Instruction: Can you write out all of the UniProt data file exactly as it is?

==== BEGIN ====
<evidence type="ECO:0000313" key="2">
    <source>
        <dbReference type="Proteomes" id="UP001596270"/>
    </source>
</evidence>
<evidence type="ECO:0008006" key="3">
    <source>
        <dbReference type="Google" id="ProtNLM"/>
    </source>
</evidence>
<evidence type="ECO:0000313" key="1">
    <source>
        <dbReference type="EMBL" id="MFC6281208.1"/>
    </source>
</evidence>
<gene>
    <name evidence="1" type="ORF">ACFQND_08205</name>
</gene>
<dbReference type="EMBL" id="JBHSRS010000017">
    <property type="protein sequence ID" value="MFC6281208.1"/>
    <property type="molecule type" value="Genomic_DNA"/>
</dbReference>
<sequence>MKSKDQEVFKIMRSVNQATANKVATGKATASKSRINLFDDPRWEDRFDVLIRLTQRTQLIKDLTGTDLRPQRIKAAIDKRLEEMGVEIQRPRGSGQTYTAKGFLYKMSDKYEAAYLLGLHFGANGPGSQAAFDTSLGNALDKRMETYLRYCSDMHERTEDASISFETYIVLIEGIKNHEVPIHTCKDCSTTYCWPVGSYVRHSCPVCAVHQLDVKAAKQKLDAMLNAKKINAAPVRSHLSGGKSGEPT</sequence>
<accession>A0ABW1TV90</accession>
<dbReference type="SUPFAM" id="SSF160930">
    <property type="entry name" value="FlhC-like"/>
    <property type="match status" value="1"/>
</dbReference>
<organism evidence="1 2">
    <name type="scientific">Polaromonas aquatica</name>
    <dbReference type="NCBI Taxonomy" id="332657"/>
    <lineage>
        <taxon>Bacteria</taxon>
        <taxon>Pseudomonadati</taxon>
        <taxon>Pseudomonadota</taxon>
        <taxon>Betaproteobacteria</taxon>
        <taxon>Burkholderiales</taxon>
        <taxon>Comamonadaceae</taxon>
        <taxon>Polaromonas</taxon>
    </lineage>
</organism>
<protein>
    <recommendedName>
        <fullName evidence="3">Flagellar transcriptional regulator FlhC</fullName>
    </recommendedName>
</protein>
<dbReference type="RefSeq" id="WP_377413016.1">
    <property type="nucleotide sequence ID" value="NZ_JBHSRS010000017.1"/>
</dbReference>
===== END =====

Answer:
<evidence type="ECO:0000313" key="2">
    <source>
        <dbReference type="Proteomes" id="UP001596270"/>
    </source>
</evidence>
<evidence type="ECO:0008006" key="3">
    <source>
        <dbReference type="Google" id="ProtNLM"/>
    </source>
</evidence>
<evidence type="ECO:0000313" key="1">
    <source>
        <dbReference type="EMBL" id="MFC6281208.1"/>
    </source>
</evidence>
<gene>
    <name evidence="1" type="ORF">ACFQND_08205</name>
</gene>
<dbReference type="EMBL" id="JBHSRS010000017">
    <property type="protein sequence ID" value="MFC6281208.1"/>
    <property type="molecule type" value="Genomic_DNA"/>
</dbReference>
<sequence>MKSKDQEVFKIMRSVNQATANKVATGKATASKSRINLFDDPRWEDRFDVLIRLTQRTQLIKDLTGTDLRPQRIKAAIDKRLEEMGVEIQRPRGSGQTYTAKGFLYKMSDKYEAAYLLGLHFGANGPGSQAAFDTSLGNALDKRMETYLRYCSDMHERTEDASISFETYIVLIEGIKNHEVPIHTCKDCSTTYCWPVGSYVRHSCPVCAVHQLDVKAAKQKLDAMLNAKKINAAPVRSHLSGGKSGEPT</sequence>
<accession>A0ABW1TV90</accession>
<dbReference type="SUPFAM" id="SSF160930">
    <property type="entry name" value="FlhC-like"/>
    <property type="match status" value="1"/>
</dbReference>
<organism evidence="1 2">
    <name type="scientific">Polaromonas aquatica</name>
    <dbReference type="NCBI Taxonomy" id="332657"/>
    <lineage>
        <taxon>Bacteria</taxon>
        <taxon>Pseudomonadati</taxon>
        <taxon>Pseudomonadota</taxon>
        <taxon>Betaproteobacteria</taxon>
        <taxon>Burkholderiales</taxon>
        <taxon>Comamonadaceae</taxon>
        <taxon>Polaromonas</taxon>
    </lineage>
</organism>
<protein>
    <recommendedName>
        <fullName evidence="3">Flagellar transcriptional regulator FlhC</fullName>
    </recommendedName>
</protein>
<dbReference type="RefSeq" id="WP_377413016.1">
    <property type="nucleotide sequence ID" value="NZ_JBHSRS010000017.1"/>
</dbReference>